Hansen said he appreciates Dr. Larson’s 35 years in private practice. “It’s almost like we are road warriors,” he said, noting the difficult decisions that must be made in private practice.
When the Hansens visited with the Larsons at the Dean’s Club dinner in September when the fellowship was announced, they discovered they share a common interest in competitive swimming. The Hansens’ daughter Kristi swam competitively at the University of Kansas, and their son was a competitive swimmer at Texas A&M. The Larsons’ granddaughter Kelsey Larson is on the UN-L swim team.
International Association for Dental Research Annual Meeting in Seattle
Six students presented posters at the 91st General Session and Exhibition of the International Association for Dental Research and the 42nd annual meeting of the American Association for Dental Research. The meeting was held from March 20-23, 2013. Students presenting were: Jason Grant (D4), Jim Howe (D3), Jessica Poeschl (D3), Christopher Schultz (D4, in the photo to the right), Andre Rossini (D3), and Emily Tschetter (D3).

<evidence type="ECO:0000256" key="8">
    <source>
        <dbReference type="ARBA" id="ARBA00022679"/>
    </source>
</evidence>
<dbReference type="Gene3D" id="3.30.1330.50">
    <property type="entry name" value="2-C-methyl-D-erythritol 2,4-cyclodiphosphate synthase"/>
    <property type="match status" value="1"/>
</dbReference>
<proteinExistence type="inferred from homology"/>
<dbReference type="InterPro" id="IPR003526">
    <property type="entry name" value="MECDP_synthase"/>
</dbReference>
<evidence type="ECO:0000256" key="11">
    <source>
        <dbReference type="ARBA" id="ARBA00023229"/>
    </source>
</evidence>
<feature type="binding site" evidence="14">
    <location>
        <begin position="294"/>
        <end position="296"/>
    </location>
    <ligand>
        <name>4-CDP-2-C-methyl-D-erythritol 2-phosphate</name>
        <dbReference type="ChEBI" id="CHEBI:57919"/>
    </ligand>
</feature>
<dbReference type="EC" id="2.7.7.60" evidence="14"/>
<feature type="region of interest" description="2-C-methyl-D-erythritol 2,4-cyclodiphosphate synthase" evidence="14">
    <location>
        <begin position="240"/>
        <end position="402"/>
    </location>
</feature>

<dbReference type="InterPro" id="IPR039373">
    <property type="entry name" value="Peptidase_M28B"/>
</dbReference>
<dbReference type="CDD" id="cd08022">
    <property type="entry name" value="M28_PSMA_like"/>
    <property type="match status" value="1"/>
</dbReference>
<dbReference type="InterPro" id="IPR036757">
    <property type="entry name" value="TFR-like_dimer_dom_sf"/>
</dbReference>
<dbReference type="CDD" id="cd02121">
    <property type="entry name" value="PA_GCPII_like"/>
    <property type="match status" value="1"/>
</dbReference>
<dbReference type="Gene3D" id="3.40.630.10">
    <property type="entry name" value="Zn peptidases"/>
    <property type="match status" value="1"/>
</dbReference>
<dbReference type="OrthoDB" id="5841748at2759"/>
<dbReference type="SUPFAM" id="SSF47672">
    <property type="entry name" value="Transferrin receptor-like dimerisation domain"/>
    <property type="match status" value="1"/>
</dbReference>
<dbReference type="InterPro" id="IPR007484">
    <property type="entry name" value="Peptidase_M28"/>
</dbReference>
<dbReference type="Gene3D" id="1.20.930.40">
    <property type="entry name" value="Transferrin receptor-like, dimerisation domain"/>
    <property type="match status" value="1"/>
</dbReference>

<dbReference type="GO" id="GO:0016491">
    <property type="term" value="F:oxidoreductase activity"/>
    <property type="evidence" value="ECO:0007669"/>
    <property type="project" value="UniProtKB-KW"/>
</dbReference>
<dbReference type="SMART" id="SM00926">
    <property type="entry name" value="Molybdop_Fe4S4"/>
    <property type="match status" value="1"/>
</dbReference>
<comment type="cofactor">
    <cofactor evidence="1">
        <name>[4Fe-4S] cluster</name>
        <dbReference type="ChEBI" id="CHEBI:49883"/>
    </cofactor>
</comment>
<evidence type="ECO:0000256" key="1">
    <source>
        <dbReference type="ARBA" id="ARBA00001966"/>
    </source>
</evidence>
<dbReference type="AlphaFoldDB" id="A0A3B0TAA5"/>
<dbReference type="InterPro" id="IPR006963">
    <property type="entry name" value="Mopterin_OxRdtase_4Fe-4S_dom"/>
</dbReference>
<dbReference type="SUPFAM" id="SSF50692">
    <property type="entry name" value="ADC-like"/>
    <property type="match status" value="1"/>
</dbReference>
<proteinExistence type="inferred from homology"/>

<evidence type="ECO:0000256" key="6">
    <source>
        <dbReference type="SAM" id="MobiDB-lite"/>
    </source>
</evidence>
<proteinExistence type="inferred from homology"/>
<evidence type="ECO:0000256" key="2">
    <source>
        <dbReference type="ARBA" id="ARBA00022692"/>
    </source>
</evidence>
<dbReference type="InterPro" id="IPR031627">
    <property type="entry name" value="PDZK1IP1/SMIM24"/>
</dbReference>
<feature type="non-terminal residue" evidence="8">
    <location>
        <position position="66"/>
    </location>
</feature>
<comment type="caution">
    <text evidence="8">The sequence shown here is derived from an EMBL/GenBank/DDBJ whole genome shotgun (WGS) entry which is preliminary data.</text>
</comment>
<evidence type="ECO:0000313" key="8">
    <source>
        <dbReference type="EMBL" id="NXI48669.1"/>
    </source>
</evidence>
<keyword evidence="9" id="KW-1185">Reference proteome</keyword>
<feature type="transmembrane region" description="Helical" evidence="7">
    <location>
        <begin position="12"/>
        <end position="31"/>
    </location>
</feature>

Also in Seattle, Erica Jasa (D1) was elected to serve as the Midwest Regional Representative for the American Dental Education Association Council of Students, during the ADEA annual session. Regional representatives act as a liaison between the Council of Students, Residents, and Fellows and individual school representatives. They facilitate communication between schools and the ADEA Administrative Board. Representatives also serve in the ADEA House of Delegates at the annual meeting.
Peng Receives NIH R01 Grant
Aimin Peng, Ph.D., Assistant Professor in the Department of Oral Biology, has been awarded a 5-year grant from the National Cancer Institute for his research on DNA Damage Checkpoint Recovery and Cancer. The study will investigate a novel molecular mechanism that allows cancer cells to proliferate, and cancer to recur, following initially successful chemotherapy or radiation therapy. The ultimate goal is to gain a better understanding of how cancer cells develop resistance to treatment and provide the potential to develop more effective cancer therapies.
Robert Bundy receives Hinman Award